Drones new target for drug trafficker in US

Unmanned air vehicles (UAV’s) are new instruments for surveillance and are widely used by military and other sensitive agencies, but what will happen if they are being  hacked by the attackers.

According to the reports of the US Department of Homeland Security (DHS) and the US Customs and Border Protection (CBP) agency drug traffickers have hacked unmanned air vehicles (UAVs, drones) in order to illegally and secretly cross the US-Mexican border.

Drones used by US military cost millions of dollars, but drones used by other law enforcement agencies are much more cheaper and are prone to GPS spoofing attacks.

UAV’s have GPS receivers, which is used to receive  data from off-orbit satellites and navigate. However drug traffickers  used GPS spoofing technique to illegally send UAV’s wrong coordinates.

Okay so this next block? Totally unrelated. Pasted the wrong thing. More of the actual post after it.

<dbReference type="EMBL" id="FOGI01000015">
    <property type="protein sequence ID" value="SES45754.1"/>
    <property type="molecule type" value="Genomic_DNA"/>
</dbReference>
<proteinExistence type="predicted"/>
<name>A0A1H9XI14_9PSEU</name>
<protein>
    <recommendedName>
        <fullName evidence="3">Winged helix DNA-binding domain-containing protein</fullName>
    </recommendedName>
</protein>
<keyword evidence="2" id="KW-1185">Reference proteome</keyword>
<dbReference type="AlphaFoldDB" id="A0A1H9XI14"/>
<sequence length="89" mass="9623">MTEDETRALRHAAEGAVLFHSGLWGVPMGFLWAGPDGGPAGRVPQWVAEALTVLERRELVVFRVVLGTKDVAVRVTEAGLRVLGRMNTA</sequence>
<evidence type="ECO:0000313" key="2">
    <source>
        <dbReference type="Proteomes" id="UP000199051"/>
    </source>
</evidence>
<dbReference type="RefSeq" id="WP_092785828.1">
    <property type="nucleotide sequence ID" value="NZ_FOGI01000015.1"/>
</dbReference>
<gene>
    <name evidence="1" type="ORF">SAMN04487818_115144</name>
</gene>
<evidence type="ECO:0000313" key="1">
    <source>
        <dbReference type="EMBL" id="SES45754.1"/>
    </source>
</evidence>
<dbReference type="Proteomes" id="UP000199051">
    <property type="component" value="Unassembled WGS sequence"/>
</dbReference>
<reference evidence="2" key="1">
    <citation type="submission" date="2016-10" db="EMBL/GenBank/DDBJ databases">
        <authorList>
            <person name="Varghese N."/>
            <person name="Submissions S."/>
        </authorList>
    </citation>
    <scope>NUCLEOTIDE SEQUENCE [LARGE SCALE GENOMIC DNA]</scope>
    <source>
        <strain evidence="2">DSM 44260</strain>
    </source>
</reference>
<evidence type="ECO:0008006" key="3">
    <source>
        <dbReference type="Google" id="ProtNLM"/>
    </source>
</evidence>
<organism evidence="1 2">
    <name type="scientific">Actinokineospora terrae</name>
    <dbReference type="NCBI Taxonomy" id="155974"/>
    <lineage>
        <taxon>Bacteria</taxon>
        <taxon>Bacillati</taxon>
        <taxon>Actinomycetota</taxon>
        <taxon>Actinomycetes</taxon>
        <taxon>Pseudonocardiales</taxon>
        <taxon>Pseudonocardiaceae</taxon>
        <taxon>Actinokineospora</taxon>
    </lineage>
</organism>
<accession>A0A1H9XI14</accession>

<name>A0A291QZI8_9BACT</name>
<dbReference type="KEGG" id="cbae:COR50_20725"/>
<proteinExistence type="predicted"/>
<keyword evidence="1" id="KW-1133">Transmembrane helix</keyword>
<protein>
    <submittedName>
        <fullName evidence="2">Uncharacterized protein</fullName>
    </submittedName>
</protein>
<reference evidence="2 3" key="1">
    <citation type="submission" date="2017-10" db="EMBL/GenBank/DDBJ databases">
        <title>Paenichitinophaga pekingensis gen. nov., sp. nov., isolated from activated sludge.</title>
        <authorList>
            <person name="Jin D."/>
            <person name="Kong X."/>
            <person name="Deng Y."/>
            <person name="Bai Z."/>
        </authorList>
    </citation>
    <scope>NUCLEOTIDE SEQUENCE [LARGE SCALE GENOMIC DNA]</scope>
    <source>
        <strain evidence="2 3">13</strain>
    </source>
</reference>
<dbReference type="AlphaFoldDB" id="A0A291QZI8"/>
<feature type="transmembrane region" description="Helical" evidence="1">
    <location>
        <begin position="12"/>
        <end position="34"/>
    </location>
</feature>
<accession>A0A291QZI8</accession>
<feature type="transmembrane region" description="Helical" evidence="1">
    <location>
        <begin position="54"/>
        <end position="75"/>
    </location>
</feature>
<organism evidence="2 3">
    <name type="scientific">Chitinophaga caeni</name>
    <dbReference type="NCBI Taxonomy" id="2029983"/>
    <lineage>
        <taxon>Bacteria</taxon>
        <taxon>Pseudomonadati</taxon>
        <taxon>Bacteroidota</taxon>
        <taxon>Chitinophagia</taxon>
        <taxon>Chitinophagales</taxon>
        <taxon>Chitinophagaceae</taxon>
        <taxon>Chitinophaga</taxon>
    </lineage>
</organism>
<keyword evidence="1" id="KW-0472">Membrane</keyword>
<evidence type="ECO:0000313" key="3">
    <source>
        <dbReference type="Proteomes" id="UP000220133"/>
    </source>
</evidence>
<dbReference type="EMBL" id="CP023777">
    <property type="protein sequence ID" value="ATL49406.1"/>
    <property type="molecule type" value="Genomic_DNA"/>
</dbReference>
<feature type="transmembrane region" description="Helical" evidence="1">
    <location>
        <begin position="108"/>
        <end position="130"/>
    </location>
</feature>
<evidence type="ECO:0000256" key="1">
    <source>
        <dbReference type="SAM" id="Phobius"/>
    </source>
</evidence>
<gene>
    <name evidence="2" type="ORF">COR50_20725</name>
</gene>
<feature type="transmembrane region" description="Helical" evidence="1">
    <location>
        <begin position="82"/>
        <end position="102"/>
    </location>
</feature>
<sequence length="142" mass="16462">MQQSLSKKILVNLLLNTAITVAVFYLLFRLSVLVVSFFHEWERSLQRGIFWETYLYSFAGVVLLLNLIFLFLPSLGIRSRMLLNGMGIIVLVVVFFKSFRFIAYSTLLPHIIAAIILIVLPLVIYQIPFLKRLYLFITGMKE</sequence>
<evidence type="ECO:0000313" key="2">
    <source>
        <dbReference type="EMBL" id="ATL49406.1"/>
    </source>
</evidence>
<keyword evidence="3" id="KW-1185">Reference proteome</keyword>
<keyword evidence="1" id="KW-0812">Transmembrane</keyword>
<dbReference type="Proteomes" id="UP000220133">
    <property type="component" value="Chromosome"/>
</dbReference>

After receiving wrong coordinates, drones corrects themselves and leave their normal patrol area. Once they leave their normal area of the GPS jammer & spoofing device, it then tries to correct again, going back to its proper patrol area. It keeps on going back and forward until it remains out of fuel and returns to base, or the traffickers safely crossed the border and turn off their jammers.

The only way to prevent GPS spoofing is to use in built high cost of anti-spoofing  hardware.

 Michael Buscher, CEO of Vanguard Defense Industries said, “this is a very costly module, and also very bulky. Adding such equipment to a drone is not only very expensive but also affects the drone's flight time, something which both the DHS and CBP are not willing to accept.”

The only solution to this security holes is to wait for technology to advance and cut down on its manufacturing prices.

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